Anna doesn’t know if her wish this Christmas will come true or not, but she can’t help but hope.
If Santa sees her list, she’d like a scarf, bath and body products, maybe a piece of costume jewelry and some makeup. If not, a gift card would be nice; that way she can just buy what she wants herself.
If not, any little thing would be nice.
When you’re a 16-year-old in foster care, you learn pretty quickly that you live much of your life at the mercy seat of strangers.
“Our teens are often overlooked because the items on their wish lists are more expensive,” said Susan Boatwright, spokeswoman for the Division of Family and Children Services. “Even the smallest donation can be combined with other donations to purchase the items requested by teens.”
Anna, not her real name, has been a ward of the state since earlier this year, when her mother, no longer able to pay the rent, took her younger sibling and left.
“You’re old enough to fend for yourself,” her mother told her.
Remember 16? If you have any recollection at all of the teen years, you know that is hardly true. Even if you could dress yourself, you probably didn’t know how to cook and do laundry for a family of three.
At any given time, there are over 11,000 kids like Anna in the state’s foster care system.
When DFCS implemented a toll-free hotline – 1-855-422-4453 — in the fall of 2013 to make it easier for the public to report cases of child abuse and neglect, the numbers shot up.
In September 2013, DFCS received 13,715 reports of child abuse; a year later, it received 26,127 reports and so far this year, 21,941.
Nearly 80 percent of callers report failure of the caretaker to provide a child’s basic needs, including a clean home, food, medical treatment and supervision. The remaining 20 percent report physical and sexual abuse.
Now comes the teenager we only know as A.S. or Anna, and the sibling group of three, ages 4, 8, and 13, who before being placed in foster care three months ago lived in a dangerous, condemned mobile home park.
While their mother looked for her next high, the siblings were left to fend for themselves. Like Anna.
So much for a sweet Christmas story where family love is the centerpiece.
The siblings’ and Anna’s story read more like the harsh conditions Joseph and Mary faced, as told by Luke and Matthew: a mother’s neglect instead of Herod’s rage, abuse instead of the massacre of the innocents, and foster-care placements instead of flight to Egypt.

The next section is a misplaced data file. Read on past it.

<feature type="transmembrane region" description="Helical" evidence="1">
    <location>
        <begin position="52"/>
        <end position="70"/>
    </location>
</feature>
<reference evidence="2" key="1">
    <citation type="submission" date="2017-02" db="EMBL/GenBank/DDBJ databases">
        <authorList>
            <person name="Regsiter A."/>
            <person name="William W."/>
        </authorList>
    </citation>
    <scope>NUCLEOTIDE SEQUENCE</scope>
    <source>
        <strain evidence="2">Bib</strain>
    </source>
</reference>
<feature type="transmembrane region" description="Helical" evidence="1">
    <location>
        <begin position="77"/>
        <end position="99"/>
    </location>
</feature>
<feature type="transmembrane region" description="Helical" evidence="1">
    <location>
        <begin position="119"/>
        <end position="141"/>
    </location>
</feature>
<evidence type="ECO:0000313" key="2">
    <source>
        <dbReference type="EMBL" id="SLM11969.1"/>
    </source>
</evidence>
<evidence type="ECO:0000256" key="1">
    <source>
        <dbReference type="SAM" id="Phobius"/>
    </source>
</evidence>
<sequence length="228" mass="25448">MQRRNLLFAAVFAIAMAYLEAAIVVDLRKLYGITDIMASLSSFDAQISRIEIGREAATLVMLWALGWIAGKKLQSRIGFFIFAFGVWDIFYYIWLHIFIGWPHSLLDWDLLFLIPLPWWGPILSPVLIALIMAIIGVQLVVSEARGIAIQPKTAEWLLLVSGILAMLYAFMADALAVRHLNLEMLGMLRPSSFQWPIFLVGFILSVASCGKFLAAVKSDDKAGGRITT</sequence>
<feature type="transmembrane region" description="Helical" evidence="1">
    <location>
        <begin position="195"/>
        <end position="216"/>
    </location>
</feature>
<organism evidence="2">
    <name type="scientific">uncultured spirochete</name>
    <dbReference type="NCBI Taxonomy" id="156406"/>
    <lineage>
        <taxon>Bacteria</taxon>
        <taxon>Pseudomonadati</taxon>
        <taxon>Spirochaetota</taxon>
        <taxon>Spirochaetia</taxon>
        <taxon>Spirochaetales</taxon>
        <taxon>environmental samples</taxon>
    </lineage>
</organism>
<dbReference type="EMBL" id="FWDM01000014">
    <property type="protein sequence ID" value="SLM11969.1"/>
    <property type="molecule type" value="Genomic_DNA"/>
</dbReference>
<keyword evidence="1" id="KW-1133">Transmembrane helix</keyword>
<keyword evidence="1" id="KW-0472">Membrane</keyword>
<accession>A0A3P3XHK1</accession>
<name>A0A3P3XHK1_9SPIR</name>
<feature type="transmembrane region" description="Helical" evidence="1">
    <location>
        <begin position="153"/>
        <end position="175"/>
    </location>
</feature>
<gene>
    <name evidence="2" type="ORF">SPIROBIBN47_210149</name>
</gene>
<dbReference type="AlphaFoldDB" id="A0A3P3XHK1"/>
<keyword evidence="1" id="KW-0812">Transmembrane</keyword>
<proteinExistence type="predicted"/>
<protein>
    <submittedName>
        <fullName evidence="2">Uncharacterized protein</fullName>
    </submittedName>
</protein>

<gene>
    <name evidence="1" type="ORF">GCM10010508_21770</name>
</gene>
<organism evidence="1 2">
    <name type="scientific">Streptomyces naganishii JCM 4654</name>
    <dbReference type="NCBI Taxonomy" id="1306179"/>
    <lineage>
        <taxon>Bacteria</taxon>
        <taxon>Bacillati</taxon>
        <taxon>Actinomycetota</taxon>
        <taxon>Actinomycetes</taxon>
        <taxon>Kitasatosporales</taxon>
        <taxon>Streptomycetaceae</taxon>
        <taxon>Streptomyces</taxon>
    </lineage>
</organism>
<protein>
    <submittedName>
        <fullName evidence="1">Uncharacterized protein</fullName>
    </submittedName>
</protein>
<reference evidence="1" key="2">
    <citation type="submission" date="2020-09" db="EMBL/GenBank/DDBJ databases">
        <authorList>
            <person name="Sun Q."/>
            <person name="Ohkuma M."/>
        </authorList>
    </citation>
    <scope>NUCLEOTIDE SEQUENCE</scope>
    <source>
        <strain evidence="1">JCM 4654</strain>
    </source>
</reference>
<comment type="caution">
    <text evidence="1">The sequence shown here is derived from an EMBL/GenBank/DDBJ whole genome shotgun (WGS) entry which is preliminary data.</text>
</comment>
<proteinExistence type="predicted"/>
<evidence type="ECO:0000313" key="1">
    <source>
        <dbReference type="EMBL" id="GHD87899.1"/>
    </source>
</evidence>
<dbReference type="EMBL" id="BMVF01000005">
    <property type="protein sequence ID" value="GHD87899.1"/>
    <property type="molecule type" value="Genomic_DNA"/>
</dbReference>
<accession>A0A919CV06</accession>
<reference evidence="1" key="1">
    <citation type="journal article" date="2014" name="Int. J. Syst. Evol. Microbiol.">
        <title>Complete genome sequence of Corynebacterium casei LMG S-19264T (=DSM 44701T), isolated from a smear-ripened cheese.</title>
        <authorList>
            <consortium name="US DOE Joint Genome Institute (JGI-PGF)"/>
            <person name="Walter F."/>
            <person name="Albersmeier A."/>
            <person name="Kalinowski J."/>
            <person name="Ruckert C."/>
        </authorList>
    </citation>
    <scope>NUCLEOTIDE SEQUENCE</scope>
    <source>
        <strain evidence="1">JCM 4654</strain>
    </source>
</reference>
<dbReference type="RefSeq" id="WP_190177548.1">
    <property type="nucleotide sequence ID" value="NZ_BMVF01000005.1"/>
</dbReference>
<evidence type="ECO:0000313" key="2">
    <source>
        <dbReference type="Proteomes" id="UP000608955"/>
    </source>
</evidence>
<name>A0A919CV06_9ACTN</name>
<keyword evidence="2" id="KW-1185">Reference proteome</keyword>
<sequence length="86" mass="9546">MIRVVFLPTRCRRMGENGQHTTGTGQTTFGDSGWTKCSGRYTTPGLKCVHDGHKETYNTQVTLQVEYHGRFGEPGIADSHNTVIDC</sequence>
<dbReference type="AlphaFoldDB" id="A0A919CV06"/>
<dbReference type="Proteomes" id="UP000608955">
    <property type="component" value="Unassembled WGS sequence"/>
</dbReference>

The wise men brought gifts of frankincense and myrrh but times have changed, of course.
I mentioned Anna’s wish list. Now here are the siblings’. The 8-year-old hopes he gets a remote-control car, soccer ball, scooter, helmet, and a Star Wars Lego set. The 4-year-old wants a Lego Jr. Pirate Treasure Set, Teenage Mutant Ninja Turtle action figurine, and a Hot Wheels Racing Set with multi-car collection. And their oldest sibling, the 13-year-old, would like an MP3 player, watch, matching necklace and earring set, and a Wal-Mart gift card to purchase a few personal items.
Children end up in foster care through no fault of their own and, as difficult a time as the holidays can be, they are especially hard for children separated from their loved ones.
Purchasing a gift or donating to Clark’s Christmas Kids can help make the holiday season a little brighter.
“Knowing that others in the community care gives a child hope and can impact how they experience and remember what is considered to be the season of giving,” Boatwright said.
If you attended Sunday school for any amount of time, you know that the birth of Jesus isn’t a sweet story. But in it, God intervenes in human depravity and sorrow, offering hope to the hopeless, light to those walking in darkness.
For 25 years now Clark Howard has been doing his part to shine a little light into the lives of children who have no one else.
This is our opportunity to help.
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